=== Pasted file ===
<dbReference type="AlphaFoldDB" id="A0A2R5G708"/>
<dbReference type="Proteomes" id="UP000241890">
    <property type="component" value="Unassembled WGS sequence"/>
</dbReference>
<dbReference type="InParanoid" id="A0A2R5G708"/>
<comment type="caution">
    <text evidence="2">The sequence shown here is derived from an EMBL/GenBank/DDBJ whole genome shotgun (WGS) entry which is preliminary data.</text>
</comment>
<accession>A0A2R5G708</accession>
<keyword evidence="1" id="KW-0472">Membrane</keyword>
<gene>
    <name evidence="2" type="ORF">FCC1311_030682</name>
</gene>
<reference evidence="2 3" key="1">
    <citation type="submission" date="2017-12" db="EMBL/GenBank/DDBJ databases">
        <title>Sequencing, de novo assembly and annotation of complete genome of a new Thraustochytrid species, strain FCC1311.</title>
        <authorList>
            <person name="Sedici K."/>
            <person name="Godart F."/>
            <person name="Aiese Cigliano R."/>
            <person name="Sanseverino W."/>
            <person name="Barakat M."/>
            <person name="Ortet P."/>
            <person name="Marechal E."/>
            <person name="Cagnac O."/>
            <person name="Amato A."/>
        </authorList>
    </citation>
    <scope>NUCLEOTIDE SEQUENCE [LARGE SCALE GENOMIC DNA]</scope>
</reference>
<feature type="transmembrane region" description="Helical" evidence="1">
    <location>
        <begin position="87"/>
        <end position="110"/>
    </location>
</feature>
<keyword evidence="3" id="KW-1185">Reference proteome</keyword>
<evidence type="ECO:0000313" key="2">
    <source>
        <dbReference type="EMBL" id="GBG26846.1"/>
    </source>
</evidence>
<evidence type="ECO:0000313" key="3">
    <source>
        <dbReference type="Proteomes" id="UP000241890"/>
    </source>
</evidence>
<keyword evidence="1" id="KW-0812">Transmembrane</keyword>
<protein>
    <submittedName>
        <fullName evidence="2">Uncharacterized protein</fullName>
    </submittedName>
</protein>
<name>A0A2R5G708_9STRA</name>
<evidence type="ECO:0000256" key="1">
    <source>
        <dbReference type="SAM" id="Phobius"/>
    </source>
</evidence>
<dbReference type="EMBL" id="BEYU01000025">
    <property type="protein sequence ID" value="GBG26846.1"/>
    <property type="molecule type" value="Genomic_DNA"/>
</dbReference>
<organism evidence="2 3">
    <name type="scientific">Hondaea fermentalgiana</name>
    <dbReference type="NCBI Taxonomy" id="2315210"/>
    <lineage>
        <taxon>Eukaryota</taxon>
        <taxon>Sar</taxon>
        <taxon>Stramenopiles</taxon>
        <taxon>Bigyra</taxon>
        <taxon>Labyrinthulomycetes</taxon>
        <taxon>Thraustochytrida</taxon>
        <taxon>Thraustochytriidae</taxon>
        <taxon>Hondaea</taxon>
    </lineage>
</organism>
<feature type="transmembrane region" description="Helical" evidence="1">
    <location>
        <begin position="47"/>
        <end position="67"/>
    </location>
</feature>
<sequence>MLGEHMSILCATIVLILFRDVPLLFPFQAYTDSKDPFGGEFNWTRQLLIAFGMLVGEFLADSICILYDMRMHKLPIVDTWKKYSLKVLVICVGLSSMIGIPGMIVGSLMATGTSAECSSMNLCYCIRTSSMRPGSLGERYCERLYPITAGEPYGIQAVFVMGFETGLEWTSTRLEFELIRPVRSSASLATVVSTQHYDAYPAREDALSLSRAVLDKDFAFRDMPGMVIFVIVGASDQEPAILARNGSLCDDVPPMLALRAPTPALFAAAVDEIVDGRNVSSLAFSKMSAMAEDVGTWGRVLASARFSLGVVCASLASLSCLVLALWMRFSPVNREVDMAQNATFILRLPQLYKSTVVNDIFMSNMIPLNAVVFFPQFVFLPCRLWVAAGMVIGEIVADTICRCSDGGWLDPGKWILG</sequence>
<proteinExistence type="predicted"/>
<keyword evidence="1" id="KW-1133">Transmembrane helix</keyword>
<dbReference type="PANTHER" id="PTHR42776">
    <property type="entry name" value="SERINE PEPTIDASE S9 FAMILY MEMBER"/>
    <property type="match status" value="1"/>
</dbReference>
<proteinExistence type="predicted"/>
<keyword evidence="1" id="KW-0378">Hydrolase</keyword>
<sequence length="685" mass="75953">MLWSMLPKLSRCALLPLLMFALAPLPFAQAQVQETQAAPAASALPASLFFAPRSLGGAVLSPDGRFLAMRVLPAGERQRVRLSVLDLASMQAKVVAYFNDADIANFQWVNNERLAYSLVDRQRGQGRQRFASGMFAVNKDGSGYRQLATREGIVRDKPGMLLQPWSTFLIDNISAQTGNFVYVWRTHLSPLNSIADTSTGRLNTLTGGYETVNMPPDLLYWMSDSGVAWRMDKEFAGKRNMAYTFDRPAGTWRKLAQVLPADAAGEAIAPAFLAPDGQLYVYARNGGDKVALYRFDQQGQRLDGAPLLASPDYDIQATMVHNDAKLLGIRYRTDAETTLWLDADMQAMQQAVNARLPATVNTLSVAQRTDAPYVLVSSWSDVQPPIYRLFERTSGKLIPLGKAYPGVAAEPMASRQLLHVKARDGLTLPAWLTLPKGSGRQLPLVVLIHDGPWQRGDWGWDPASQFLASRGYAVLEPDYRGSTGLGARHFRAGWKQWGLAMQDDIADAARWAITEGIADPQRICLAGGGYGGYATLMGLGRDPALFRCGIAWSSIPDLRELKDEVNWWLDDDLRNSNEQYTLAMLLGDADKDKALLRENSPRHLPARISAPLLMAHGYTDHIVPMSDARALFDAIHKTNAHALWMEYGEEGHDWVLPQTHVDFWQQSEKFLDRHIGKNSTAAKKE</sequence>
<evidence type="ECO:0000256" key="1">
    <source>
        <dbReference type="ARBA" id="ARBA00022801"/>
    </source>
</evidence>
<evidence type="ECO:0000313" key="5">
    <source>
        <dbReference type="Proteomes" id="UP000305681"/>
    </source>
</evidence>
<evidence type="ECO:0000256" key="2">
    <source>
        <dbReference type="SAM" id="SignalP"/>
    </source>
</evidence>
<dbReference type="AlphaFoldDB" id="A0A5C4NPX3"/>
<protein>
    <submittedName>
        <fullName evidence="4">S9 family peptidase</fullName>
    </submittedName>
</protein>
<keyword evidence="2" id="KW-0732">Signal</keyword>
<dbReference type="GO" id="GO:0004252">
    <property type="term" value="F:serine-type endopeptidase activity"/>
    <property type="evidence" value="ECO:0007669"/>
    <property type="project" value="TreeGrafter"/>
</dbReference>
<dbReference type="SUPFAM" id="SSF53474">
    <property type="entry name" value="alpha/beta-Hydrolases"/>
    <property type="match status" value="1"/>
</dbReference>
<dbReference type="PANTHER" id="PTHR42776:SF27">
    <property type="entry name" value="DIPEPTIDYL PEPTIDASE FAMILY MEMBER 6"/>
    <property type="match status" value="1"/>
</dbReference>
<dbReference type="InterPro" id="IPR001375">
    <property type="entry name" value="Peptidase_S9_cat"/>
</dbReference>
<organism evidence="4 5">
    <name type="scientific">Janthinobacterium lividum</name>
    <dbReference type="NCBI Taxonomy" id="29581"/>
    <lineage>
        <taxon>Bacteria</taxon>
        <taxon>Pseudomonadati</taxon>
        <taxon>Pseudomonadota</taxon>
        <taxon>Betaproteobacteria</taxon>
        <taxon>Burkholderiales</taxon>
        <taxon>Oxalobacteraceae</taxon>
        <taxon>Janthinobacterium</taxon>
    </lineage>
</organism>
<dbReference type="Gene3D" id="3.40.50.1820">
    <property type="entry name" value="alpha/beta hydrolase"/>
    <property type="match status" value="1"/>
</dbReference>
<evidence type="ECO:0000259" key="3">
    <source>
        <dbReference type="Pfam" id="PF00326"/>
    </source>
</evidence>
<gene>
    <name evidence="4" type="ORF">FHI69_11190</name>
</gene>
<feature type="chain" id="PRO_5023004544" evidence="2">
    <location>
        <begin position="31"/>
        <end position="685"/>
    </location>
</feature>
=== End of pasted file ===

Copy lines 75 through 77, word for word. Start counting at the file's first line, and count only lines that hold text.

        <taxon>Hondaea</taxon>
    </lineage>
</organism>